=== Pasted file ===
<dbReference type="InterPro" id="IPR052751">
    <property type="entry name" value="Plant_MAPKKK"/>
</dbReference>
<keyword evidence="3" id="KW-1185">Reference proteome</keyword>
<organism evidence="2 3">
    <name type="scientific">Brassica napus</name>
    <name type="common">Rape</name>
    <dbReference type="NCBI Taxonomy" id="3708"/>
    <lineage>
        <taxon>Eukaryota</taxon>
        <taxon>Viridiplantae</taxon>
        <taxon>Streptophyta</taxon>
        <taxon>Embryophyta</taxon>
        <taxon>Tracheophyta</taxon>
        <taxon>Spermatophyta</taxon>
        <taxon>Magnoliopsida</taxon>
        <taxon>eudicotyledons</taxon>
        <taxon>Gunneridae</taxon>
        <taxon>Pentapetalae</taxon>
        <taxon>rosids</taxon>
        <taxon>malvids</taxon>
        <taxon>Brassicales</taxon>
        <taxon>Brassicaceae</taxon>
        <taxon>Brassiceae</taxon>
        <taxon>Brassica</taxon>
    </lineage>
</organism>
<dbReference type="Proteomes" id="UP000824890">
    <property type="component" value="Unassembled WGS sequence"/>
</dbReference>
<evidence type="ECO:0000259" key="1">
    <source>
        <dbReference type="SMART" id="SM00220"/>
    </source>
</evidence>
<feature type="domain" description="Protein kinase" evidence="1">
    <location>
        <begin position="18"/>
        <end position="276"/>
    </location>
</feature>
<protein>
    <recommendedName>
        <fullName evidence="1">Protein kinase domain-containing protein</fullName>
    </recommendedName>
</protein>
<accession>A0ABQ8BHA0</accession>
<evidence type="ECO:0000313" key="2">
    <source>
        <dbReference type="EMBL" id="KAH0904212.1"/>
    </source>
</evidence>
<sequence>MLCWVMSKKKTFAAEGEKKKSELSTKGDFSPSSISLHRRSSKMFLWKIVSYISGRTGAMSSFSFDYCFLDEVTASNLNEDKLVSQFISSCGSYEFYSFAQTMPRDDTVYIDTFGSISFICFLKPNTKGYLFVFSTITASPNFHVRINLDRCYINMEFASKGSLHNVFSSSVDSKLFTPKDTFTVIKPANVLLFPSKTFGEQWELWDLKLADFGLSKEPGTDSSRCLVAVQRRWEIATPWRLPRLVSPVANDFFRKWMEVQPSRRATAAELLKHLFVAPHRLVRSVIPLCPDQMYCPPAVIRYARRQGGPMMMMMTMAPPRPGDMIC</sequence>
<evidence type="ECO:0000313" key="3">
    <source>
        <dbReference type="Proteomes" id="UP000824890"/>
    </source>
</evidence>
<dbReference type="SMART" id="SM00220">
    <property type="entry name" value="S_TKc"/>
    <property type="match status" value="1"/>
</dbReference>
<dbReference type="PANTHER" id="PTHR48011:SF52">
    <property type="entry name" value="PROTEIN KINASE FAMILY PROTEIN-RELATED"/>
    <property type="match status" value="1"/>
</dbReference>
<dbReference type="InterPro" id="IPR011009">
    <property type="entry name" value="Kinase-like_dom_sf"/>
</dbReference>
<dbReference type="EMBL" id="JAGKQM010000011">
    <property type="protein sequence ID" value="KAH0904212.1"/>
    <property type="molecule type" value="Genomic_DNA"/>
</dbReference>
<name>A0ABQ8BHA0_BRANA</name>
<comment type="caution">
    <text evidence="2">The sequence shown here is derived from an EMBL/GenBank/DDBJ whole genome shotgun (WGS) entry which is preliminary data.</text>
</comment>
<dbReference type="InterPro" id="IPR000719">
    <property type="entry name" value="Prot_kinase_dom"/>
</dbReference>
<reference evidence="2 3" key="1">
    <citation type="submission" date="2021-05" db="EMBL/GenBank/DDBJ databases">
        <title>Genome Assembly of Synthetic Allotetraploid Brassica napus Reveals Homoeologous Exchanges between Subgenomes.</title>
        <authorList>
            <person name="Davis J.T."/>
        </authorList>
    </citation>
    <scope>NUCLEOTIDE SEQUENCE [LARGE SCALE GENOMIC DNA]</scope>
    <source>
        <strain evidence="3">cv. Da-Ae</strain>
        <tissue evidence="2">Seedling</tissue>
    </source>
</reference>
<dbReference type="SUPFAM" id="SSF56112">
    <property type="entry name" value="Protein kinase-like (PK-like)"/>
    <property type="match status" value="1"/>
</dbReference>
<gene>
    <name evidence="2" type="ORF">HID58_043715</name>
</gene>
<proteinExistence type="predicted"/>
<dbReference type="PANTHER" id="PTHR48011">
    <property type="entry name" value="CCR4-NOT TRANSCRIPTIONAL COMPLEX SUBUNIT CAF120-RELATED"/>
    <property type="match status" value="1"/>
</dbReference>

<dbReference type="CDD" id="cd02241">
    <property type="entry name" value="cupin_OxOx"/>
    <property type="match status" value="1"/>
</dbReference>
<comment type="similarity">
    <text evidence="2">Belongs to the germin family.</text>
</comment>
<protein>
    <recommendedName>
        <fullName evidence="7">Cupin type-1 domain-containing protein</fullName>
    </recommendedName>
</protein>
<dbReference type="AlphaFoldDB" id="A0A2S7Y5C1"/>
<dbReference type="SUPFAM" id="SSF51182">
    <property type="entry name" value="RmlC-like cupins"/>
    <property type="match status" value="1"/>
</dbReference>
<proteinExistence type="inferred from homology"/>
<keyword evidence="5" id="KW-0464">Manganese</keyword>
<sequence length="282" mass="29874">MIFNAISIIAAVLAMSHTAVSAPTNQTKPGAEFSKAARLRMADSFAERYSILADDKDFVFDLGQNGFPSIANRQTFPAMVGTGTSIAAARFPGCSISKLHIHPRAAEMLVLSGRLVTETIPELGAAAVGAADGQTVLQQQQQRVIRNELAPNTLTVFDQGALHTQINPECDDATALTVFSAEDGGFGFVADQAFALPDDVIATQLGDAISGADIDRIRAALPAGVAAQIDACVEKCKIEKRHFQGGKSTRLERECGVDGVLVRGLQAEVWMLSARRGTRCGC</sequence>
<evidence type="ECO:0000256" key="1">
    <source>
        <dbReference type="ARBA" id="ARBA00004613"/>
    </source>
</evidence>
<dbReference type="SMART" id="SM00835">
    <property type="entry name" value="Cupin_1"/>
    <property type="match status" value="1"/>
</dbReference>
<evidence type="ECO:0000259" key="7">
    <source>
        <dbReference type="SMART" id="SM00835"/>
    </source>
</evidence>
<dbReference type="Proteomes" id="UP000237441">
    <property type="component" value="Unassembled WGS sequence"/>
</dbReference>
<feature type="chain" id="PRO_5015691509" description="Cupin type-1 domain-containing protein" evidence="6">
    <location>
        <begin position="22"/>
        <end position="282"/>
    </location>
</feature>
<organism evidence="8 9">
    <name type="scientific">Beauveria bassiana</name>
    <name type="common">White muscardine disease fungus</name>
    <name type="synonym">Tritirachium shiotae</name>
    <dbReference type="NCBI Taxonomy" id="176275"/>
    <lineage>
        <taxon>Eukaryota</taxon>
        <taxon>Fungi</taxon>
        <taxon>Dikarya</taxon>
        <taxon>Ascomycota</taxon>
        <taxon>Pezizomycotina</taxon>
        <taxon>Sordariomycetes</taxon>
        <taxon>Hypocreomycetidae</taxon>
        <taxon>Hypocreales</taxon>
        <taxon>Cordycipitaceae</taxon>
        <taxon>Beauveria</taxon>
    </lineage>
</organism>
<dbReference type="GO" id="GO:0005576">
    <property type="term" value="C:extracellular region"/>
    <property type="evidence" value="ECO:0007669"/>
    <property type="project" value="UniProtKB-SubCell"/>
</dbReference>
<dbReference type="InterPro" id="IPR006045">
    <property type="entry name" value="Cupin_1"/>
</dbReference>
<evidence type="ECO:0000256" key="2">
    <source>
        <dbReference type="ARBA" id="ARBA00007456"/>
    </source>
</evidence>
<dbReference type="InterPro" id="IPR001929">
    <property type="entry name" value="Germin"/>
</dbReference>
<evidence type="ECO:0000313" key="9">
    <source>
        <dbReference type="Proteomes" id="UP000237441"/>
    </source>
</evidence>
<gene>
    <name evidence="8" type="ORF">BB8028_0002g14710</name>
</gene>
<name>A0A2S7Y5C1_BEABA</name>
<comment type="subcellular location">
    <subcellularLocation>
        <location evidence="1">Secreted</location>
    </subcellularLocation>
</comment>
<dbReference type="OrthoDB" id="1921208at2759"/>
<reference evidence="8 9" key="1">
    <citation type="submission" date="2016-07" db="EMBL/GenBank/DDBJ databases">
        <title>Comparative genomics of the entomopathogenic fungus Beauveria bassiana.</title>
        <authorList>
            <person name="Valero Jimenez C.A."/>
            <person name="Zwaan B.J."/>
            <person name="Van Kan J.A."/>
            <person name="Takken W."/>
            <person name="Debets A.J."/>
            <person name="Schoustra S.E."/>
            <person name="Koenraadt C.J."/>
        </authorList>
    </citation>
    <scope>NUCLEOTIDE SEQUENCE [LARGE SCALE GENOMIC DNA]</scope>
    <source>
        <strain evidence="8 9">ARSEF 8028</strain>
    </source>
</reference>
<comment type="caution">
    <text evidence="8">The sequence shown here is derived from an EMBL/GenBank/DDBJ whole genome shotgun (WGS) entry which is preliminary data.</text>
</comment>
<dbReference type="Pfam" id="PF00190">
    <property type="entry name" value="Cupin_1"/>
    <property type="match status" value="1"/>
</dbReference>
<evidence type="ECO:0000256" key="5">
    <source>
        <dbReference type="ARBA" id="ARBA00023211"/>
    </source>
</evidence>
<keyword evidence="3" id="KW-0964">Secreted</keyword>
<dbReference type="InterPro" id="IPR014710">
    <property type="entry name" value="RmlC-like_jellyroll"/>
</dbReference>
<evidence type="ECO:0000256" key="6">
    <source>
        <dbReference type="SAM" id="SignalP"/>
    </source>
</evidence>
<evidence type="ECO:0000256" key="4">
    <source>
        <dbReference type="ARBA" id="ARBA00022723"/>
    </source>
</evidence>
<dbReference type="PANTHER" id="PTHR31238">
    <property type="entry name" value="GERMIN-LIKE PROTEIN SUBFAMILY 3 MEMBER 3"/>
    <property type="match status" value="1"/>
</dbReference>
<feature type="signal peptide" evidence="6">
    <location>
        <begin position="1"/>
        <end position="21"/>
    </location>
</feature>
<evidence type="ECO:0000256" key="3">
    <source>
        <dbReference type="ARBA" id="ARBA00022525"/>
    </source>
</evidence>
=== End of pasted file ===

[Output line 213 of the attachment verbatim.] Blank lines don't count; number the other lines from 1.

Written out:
        <strain evidence="8 9">ARSEF 8028</strain>